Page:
|This section is outdated. (September 2013)|
The manufacturers (Johnson and Johnson/Ortho McNeil) of ofloxacin are currently involved in litigation concerning levofloxacin/ofloxacin in regards to spontaneous tendon ruptures. There are a significant number of cases currently pending before the United States District Court, District of Minnesota, involving spontaneous tendon ruptures alleged to be caused by these drugs. On June 13, 2008 a Judicial Panel On Multidistrict Litigation (MDL) granted the Plaintiffs’ motion to centralize individual and class action lawsuits involving levaquin in the District of Minnesota over objection of Defendants, Johnson and Johnson / Ortho McNeil. Such ruptures have also been associated with ofloxacin, as well as other drugs found within this class.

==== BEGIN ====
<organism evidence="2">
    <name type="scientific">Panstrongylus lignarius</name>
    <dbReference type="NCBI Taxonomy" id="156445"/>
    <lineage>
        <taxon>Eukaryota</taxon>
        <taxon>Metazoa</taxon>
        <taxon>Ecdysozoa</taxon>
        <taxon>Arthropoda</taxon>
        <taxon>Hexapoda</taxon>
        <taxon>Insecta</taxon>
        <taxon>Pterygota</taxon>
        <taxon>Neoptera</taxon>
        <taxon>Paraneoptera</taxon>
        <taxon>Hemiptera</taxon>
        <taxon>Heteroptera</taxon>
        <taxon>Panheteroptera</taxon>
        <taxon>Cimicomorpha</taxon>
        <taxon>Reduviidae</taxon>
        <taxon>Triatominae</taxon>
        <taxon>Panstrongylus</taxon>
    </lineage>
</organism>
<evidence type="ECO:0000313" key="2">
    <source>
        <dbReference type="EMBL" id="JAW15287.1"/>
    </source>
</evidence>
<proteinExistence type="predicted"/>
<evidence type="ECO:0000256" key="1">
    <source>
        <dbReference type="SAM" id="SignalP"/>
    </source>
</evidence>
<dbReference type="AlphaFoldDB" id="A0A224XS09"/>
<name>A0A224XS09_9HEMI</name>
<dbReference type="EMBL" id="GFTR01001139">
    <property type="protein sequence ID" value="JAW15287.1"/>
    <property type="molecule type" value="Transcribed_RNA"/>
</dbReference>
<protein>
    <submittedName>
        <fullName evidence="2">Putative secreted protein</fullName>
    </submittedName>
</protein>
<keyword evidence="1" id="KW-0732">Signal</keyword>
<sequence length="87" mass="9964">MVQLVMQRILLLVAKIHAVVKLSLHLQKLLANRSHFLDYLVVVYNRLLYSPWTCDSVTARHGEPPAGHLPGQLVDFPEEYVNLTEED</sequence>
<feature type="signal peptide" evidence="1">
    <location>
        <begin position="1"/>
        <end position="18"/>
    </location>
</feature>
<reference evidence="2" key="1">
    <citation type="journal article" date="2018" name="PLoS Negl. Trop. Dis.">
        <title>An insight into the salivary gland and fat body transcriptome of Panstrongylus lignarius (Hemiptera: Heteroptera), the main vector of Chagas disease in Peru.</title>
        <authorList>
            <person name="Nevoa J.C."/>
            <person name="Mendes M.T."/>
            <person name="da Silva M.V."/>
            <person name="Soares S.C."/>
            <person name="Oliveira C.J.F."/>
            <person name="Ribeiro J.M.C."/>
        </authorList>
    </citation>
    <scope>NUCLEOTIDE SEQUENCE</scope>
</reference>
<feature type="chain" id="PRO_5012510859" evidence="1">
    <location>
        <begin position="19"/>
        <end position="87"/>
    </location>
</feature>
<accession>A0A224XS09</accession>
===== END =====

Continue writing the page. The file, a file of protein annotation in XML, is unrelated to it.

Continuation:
Douglas & London in New York, who represents more than 200 such plaintiffs from 38 States, expects to file many additional product liability suits involving levofloxacin/ofloxacin. As plaintiffs attorney, lawyer Michael London had recently asked the New Jersey Supreme Court to accord mass-tort treatment to their suits against the manufacturer, Johnson & Johnson subsidiary Ortho-McNeil Pharmaceutical Inc.
The various manufacturers have countered these allegations stating that they believe that these drugs are both safe and effective antibiotics, well tolerated with a minimum of side-effects, that such reactions are rare and the benefits of such therapy outweigh the perceived risks.
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- K08 HS14563 and HS11313